“Can I come in?” asked a deep voice that was definitely not my mother’s.
I wiped at my cheeks with the sheet and sat up. “Fine.”
The door cracked open and Jake’s concerned face peered in. He entered cautiously, casting a long look around. “Nice room.”
“I haven’t had a chance to clean it up,” I said, wishing I’d at least taken the time to put my dirty clothes in the hamper instead of throwing them in the corner of the room.
He walked over to the books piled in front of the overfilled, sagging bookshelf. I’d long ago run out of room for my books and had taken to stacking them on the floor. I was at seven teetering towers and counting.
He pulled out a book from the bookshelf and held it out. “Everyone says their favorite book is To Kill a Mockingbird, but I don’t know.”
“What? You didn’t like it?” I asked, momentarily setting aside my resentment to talk books.
“I did. It’s a good story, just not my favorite,” he said with a shrug. “In fact, I can’t really choose one favorite.”
“You like to read as well?”
He slid the book back in place and stuck his hands in his pockets. “I believe voracious is the word,” he replied. “So what’s your favorite?”
“If we base favorite on how many times I’ve read it, I’d say Jane Eyre.”
“Ah, the classic young girl falling for the older man.”
I smiled, thinking that maybe Jake had some redeeming qualities after all. At the very least, he knew a little about the classics. “So are you going to do it, then? Are you moving in with us?”
He sat on the end of my bed, oceans of blanket between us. “That depends.”
We locked eyes across the bed, his gaze so direct that I found myself first to look away. “Do you want to move in?”
“Do you love my mom?”
He didn’t even blink. “Yes. I know three months doesn’t seem all that long, but this feels right.”
I picked at a loose thread on my blanket, at a loss for what to say.
“Jocelyn, I just want you to know, I have no plans of acting like the Big Man of the house,” he said. “I’m just here to share a life with the woman I really care about. And maybe with her daughter, if she’ll let me.”
I studied his face, looking for telltale signs of insincerity. “All right, you can move in,” I said when I saw none. “But don’t think you can leave hair all over the bathroom sink or anything.”
His eyes crinkled at the corners. “No problem.”
“You can’t hang a singing fish or anything with antlers on the wall either.”
His lips twitched. “Wouldn’t dream of it.”
“And you have to keep your books sequestered.”
He laughed, deep and rich. “Of course. Can’t have our books fraternizing.”
“It would be chaos.”
Once again, our eyes locked across the room, but this time there were no expectations or disappointments between us, only the first sprouts of a growing friendship.
Jake started moving in the next week. I was home alone when he showed up at the front door with a huge brown box and his very own set of keys.
“Sorry. I didn’t know you’d be here,” he said as soon as he saw me doing homework on the couch. He walked over and placed the box down by the living room wall.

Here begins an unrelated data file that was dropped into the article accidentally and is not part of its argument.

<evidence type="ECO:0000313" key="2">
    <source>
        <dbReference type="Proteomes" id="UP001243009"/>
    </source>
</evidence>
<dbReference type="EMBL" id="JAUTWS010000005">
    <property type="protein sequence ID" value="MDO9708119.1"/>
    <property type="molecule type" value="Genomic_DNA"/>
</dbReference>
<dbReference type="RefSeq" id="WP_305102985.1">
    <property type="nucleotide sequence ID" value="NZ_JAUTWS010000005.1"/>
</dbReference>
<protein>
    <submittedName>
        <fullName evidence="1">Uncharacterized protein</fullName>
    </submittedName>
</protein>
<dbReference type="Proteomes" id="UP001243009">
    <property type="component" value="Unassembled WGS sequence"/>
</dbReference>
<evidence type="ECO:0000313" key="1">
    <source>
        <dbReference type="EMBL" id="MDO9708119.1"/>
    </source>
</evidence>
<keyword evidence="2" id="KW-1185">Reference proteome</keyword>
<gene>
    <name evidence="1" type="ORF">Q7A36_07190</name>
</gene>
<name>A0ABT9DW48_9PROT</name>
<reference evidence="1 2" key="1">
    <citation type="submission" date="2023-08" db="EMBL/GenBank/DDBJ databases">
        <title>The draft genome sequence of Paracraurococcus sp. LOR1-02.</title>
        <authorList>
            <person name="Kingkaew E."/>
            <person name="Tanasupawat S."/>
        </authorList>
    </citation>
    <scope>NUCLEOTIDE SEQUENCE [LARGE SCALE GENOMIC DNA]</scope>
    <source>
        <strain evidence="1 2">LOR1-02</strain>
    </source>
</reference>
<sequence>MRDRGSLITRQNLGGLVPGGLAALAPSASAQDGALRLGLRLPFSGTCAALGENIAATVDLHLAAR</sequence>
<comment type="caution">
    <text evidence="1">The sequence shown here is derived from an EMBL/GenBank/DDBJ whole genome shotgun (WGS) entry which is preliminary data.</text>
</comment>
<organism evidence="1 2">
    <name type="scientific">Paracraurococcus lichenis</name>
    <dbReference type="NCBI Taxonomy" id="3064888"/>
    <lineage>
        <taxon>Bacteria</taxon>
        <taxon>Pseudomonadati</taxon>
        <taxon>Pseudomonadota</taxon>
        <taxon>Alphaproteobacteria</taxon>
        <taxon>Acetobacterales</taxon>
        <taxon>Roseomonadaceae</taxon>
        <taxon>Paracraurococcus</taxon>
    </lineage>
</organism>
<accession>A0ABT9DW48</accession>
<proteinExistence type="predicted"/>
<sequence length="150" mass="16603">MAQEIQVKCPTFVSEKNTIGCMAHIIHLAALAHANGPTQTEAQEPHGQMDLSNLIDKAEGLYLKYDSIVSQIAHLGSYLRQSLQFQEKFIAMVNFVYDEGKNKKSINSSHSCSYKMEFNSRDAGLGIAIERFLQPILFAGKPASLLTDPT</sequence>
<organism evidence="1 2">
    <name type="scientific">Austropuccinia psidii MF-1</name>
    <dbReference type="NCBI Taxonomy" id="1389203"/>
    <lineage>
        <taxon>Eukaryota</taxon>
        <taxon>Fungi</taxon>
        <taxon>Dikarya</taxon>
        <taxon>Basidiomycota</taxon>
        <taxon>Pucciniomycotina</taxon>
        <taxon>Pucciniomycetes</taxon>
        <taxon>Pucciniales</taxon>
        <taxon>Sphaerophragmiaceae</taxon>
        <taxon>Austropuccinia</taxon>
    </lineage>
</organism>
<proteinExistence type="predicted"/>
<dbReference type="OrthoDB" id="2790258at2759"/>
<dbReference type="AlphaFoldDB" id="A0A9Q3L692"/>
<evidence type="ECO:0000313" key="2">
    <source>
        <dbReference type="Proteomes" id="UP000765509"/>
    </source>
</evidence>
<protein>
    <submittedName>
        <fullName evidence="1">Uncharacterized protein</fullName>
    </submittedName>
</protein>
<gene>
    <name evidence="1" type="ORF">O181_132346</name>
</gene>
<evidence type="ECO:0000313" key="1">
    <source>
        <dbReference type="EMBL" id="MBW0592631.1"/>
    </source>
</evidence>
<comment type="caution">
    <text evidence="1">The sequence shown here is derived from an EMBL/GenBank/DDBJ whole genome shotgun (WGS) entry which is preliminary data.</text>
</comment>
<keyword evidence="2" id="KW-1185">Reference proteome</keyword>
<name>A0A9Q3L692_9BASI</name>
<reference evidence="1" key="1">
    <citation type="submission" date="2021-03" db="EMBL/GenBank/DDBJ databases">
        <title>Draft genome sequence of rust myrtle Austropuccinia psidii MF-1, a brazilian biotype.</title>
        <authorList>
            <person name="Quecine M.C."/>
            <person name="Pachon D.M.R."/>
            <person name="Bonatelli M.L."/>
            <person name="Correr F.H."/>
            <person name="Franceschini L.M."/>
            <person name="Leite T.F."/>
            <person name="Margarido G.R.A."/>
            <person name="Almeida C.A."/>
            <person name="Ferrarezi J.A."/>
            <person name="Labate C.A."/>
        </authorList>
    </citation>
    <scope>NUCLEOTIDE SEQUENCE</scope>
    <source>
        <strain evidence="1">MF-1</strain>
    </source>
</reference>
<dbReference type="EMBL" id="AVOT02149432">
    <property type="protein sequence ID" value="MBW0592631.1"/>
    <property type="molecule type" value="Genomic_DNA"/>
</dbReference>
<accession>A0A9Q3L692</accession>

I set aside my laptop. “I have the day off from work and don’t have to be in class till two.”
“Oh. Where do you work?”
“At the bookstore at Pembroke Gardens.”
“Huh,” he said, regarding me with curious eyes. “That sounds kind of perfect for you.”
I jumped up from the couch, only belatedly realizing that I must look like a h
“Wait,” he said. “Would you mind giving me a hand first? I have a few more things to unload.”
“Um, sure.” Barefoot, I followed him out to the driveway where his pickup truck occupied my mom’s space. “I don’t recommend parking there,” I said with my hands on my hips.
He jumped onto the truck bed. “What? Here?”
“Yeah. That’s Mom’s space, and she’s very territorial.”
He turned to me with a dimpled grin and handed over a box. “Duly noted.”
I set the box down on the ground and was immediately handed another one. Only then did I notice the several power tools—machines was a more accurate word—that sat near the front of the truck bed. “We’re unloading those?”
“Do you mind? They’re not very heavy.”
“Somehow I don’t believe that.”
“Okay, they’re a little heavy.” He surveyed the contents of truck then turned to me. “Tell you what. You come up here and just slide them over to the edge and I’ll lower them.” He jumped off the truck, landing neatly on his running shoes.
I put my hands on the tailgate, getting ready to clamber up when I felt large hands go around my waist and lift me with ease. I swallowed hard and tried to ignore the sudden awkward tension. “Um, thanks. So… which one first?”
“Let’s start with the table saw.”
I made my way over to what was essentially a small table with a serrated half-circle sticking up in the center. “This?” When he nodded, I started to slide it over, finding it lighter than I expected. “Looks like one of those deli meat slicers.”
“When you’re not careful, it becomes a literal meat slicer.”
I winced at the gruesome visual. “Have you ever cut your meat?” Our eyes flicked to each other and we burst into laughter.